Cinemagraphs are living photographs, seamlessly put together usually in gif or webm format.
This is a place for people to post Cinemagraphs. It can be Cinemagraphs that you've found, Cinemagraphs that you've made from movies, or Cinemagraphs that you've made from videos you shot yourself!
Any single frame of a Cinemagraph should make for a good photograph. Is movement the subject of the image? If so, it's probably not a cinemagraph. In a cinemagraph, movement should enhance an image that is already great without it.
A cinemagraph is a high quality gif or video that is very smoothly looped. It's more than a well looped gif, though; it should be beautiful as a great photograph, evocative like a movie, and more alive than either. A great cinemagraph is wonderful art! Read our in-depth definition of cinemagraphs, but here's the tl;dr:
Non-moving frame of reference, like a photograph (the camera doesn't move)
Smoothly looped, and good resolution
Should have some movement which either captures the entire essence of a scene, or isolates a movement within a larger scene
Try out this tutorial which is pretty easy to get into as long as you have Adobe CS6 or CC.
Check out these subs:
We would like you to do your best to name the person that created the cinemagraph. Naming the movie source is nice to do, but is not required. When you do not know the creator, give it the flair that states you don't know the source. Failure to cite or to acknowledge that you can't cite your posts will likely end in the removal of your submission. You should definitely check to see if it's on this page; submissions from the top will be removed if they are not cited properly. Also, please don't post the freaking owl.
Please don't complain about reposts. Just because you have seen it before doesn't mean everyone has. Votes indicate the popularity of a post, so just vote. (from the reddiquette.
These kinds of comments are subject to immediate removal if you cannot provide a valid criticism of the post. Write us a paragraph explaining your opinion. See below about providing generous criticism; if you explain why something might not fit your definition of a Cinemagraph, you might give the artist (or person who found it) some ideas for improvement.
You're encouraged to add link flair to your post. There are a few to choose from (see the link flair section below). You're also encouraged to add an [OC] tag to things that you make. If you fail to add link flair or an [OC] tag, your submission may get removed! Send /u/aphoenix a PM to get userflair. More info about flair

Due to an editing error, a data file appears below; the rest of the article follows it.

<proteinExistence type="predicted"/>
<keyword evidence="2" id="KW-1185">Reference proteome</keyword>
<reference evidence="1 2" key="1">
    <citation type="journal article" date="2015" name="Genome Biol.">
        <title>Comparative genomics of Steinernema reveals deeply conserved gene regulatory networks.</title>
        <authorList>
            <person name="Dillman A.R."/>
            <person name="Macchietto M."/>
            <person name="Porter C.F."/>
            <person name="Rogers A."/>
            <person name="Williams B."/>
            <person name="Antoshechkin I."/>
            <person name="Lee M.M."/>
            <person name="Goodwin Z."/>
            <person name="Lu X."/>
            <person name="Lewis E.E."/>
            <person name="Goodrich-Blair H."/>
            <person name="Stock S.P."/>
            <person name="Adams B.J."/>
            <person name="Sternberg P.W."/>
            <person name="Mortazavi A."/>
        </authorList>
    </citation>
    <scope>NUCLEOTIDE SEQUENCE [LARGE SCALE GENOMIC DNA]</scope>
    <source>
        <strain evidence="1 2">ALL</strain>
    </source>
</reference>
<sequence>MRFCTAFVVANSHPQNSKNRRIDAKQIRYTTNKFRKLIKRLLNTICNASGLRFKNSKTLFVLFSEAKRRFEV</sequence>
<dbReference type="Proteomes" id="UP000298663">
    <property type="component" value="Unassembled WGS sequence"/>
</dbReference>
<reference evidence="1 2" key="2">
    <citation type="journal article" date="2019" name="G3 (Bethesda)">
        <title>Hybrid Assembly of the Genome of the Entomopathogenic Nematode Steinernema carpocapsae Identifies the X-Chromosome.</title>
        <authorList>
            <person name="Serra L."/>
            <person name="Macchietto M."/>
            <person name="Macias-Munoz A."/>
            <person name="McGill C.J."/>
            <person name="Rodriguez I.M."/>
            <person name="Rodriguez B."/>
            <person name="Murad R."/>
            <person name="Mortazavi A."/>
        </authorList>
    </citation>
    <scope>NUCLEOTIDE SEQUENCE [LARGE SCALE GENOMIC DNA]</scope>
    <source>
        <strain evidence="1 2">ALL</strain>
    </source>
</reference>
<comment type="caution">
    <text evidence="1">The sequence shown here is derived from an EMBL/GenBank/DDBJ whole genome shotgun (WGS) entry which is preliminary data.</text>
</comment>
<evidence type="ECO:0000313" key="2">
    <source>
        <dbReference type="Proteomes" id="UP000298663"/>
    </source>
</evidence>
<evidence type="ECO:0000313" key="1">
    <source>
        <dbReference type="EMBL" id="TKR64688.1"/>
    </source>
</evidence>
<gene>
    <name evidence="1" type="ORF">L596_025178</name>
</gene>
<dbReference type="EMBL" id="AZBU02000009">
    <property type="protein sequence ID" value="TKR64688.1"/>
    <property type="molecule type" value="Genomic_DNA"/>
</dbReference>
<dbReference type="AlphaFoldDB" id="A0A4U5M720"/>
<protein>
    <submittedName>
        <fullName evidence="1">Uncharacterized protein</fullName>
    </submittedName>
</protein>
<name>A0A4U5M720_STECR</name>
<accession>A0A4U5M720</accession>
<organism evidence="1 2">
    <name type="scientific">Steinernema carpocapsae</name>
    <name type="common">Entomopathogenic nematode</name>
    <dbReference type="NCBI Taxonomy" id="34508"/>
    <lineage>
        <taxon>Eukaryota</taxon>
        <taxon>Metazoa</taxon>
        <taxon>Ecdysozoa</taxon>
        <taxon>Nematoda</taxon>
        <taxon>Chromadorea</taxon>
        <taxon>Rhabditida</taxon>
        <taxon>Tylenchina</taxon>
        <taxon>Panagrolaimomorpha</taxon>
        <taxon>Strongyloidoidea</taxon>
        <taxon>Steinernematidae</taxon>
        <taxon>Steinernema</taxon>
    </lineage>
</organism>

Above all, be honest and forthcoming
Be specific, don't just say "I like it!" say, "I like the way you...." and likewise for negative comments
Be helpful, link to books, tutorials, or offer exercises for the artist
Don't refer to things as "good" or "bad," try to talk in terms of skill sets that can be worked on
When receiving a critique, don't be too defensive; you can't explain away other peoples opinions of your art so try to listen to what they are saying
Read this great post by Huisme on asking for critique
Don't be a dick.
OC Creator - from scratch: For people who shoot film and make cinemagraphs that way
OC Creator - from video: For people who take scenes from film and cinemagraphize them
Sub Curator: For people who take the time to find great cinemagraphs and share them with us
OC - Shot The Video: For cinemagraphs that you made from scratch, starting with a video recording device.
OC - From A Video: For cinemagraphs that you made from a film, tv show, youtube video or other source that you didn't create.
Found - Cited: For cinemagraphs that you found and have the source (and have posted the source).
Help / Work in Progress: For cinemagraphs that you are working on or need help with.
First Time: For your first "Shot The Video" or "From A Video" post here.
Request: For posting video you want turned into a cinemagraph.
OC - Shot The Video - Repost: For reposting your own cinemagraphs.
OC - From A Video - Repost: For reposting your own cinemagraphs.
NSFW /r/Skinemagraphs - the porn version of our subreddit
/r/Plotagraph - Like cinemagraphs but they're stills with artificial movement added in.